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Las Vegas casinos explore alternative energy

The changing landscape of where megaresorts are drawing their electricity from could lead to an expansion in alternative energy use.

Henry Shields, MGM Resorts International’s executive director of finance analysis, was a keynote speaker during Nevada Hotel and Lodging Association’s sustainability conference in November at The Orleans. He spoke about MGM departing from NV Energy and how that’s changed energy sources for several of the company’s resorts on the Las Vegas Strip.

“MGM has control over where its energy comes form and that is exactly what it sounds like,” Shields said. “You have the ability to craft, if you want, so much energy to come from certain types of generation, including both traditional and renewable energy.”

In October, MGM Resorts went through the process of detaching itself from NV Energy. The company had to pay about $87 million in fees to exit the grid. MGM isn’t the only one to make that move. Wynn Resorts also paid an exit fee, though a little less than MGM at closer to $15 million.

Also, for the next six years, the Nevada Public Utilities Commission will assess recurring charges to the companies as an additional protection to the city’s power customers.

Las Vegas Sands Corp. also received permission to exit from the utility, but backed out. The company put its support in helping fund the Energy Choice Initiative — or Question 3 on the 2016 ballot, which passed during the election cycle. The ballot measure will restructure the state’s utility market — essentially creating an open market to end NV Energy’s monopoly.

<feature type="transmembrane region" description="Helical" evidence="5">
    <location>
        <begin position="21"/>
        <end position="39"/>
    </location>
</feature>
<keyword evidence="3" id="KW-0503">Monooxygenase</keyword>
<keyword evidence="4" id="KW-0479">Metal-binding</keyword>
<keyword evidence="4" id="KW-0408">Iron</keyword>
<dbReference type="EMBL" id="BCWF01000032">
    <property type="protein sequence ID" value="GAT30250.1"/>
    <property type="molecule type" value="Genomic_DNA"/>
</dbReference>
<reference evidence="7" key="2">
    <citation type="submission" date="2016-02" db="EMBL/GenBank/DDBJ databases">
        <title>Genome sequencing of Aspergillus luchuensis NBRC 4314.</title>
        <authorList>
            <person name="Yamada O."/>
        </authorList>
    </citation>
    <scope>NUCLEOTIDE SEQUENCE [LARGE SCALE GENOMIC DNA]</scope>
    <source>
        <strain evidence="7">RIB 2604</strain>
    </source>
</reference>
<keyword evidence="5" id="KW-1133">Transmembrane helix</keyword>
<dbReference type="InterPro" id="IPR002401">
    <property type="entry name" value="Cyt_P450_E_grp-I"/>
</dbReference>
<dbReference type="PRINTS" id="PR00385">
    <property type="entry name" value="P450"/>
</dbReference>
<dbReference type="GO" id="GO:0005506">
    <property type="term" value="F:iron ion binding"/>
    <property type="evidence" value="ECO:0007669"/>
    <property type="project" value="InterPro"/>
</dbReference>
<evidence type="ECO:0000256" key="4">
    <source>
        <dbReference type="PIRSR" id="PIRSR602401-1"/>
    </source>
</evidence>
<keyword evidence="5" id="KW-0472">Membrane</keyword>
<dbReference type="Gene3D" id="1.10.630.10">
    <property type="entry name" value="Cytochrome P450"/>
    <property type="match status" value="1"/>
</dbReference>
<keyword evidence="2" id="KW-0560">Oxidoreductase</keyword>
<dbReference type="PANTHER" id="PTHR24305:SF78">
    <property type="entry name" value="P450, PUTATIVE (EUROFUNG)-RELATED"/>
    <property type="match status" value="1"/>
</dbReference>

Las Vegas Sands Corp. backed the measure through a group called Nevadans for Affordable Clean Energy Choices. The measure qualified for the ballot with funding almost exclusively from Sands Corp. MGM was also a financial backer of the initiative.

The measure will be back on the ballot in 2018. If it passes, it will become law. The regulatory changes would go into effect on July 1, 2023.

In the case of MGM, it’s already gained some freedom, though it didn’t completely disconnect from NV Energy.

“NV Energy still owns the lines that provides a local transportation of power,” Shields said.

But MGM also has been brewing some work of its own energy production. Mandalay Bay Convention Center and Mandalay Bay’s solar footprint equates to 26,000 solar panels. The company announced an expansion earlier this year after installing about 21,000 panels in 2014. The 8.3 megawatt-system is now the largest rooftop array in the U.S., the company announced in July.

According to a press release, the system will provide Mandalay Bay 25 percent of the resort’s power once it is at full production. The array stretches across 28 acres on the roof and produces enough energy to power to 1,340 U.S. homes for one year or remove the carbon equivalent of 1,700 cars from the road.

The event also hosted several keynote speakers to talk about sustainability issues and solutions. Presenters at the show were from the Environmental Protection Agency, the Southern Nevada Water Authority, Republic Services, Verdek EV and CNG Solutions.

The Las Vegas Review-Journal and the Las Vegas Business Press are owned by the family of Sheldon Adelson, chairman and CEO of Las Vegas Sands Corp.

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